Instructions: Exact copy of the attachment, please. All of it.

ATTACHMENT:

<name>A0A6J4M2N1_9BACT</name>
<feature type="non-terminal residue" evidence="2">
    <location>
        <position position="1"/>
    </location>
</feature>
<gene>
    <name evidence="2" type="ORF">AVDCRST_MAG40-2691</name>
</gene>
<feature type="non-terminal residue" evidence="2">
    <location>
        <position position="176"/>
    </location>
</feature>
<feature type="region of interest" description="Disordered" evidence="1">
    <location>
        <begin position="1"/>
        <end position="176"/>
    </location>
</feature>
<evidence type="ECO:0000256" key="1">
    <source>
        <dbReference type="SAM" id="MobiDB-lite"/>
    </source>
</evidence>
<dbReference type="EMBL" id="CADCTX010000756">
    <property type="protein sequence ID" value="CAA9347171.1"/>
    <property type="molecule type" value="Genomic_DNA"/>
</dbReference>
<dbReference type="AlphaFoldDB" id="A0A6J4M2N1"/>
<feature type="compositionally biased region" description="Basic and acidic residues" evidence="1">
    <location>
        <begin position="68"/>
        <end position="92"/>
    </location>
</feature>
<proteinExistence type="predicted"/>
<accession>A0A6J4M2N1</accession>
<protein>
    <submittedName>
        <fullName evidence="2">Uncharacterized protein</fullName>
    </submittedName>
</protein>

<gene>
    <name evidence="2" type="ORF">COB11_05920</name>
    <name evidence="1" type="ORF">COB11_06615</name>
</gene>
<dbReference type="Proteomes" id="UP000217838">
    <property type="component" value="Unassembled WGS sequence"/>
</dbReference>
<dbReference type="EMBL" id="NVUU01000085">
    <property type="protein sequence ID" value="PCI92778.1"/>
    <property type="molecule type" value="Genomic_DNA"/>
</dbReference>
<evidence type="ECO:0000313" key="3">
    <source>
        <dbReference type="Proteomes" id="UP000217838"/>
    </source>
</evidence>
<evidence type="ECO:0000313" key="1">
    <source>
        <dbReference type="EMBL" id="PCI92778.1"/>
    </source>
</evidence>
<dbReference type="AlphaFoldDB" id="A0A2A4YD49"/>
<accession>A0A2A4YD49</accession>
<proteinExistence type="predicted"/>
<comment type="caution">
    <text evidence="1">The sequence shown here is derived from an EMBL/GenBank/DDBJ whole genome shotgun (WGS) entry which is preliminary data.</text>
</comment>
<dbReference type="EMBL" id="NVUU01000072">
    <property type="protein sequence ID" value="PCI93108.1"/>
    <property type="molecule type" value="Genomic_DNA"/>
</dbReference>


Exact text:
<name>A0A6J4M2N1_9BACT</name>
<feature type="non-terminal residue" evidence="2">
    <location>
        <position position="1"/>
    </location>
</feature>
<gene>
    <name evidence="2" type="ORF">AVDCRST_MAG40-2691</name>
</gene>
<feature type="non-terminal residue" evidence="2">
    <location>
        <position position="176"/>
    </location>
</feature>
<feature type="region of interest" description="Disordered" evidence="1">
    <location>
        <begin position="1"/>
        <end position="176"/>
    </location>
</feature>
<evidence type="ECO:0000256" key="1">
    <source>
        <dbReference type="SAM" id="MobiDB-lite"/>
    </source>
</evidence>
<dbReference type="EMBL" id="CADCTX010000756">
    <property type="protein sequence ID" value="CAA9347171.1"/>
    <property type="molecule type" value="Genomic_DNA"/>
</dbReference>
<dbReference type="AlphaFoldDB" id="A0A6J4M2N1"/>
<feature type="compositionally biased region" description="Basic and acidic residues" evidence="1">
    <location>
        <begin position="68"/>
        <end position="92"/>
    </location>
</feature>
<proteinExistence type="predicted"/>
<accession>A0A6J4M2N1</accession>
<protein>
    <submittedName>
        <fullName evidence="2">Uncharacterized protein</fullName>
    </submittedName>
</protein>

<gene>
    <name evidence="2" type="ORF">COB11_05920</name>
    <name evidence="1" type="ORF">COB11_06615</name>
</gene>
<dbReference type="Proteomes" id="UP000217838">
    <property type="component" value="Unassembled WGS sequence"/>
</dbReference>
<dbReference type="EMBL" id="NVUU01000085">
    <property type="protein sequence ID" value="PCI92778.1"/>
    <property type="molecule type" value="Genomic_DNA"/>
</dbReference>
<evidence type="ECO:0000313" key="3">
    <source>
        <dbReference type="Proteomes" id="UP000217838"/>
    </source>
</evidence>
<evidence type="ECO:0000313" key="1">
    <source>
        <dbReference type="EMBL" id="PCI92778.1"/>
    </source>
</evidence>
<dbReference type="AlphaFoldDB" id="A0A2A4YD49"/>
<accession>A0A2A4YD49</accession>
<proteinExistence type="predicted"/>
<comment type="caution">
    <text evidence="1">The sequence shown here is derived from an EMBL/GenBank/DDBJ whole genome shotgun (WGS) entry which is preliminary data.</text>
</comment>
<dbReference type="EMBL" id="NVUU01000072">
    <property type="protein sequence ID" value="PCI93108.1"/>
    <property type="molecule type" value="Genomic_DNA"/>
</dbReference>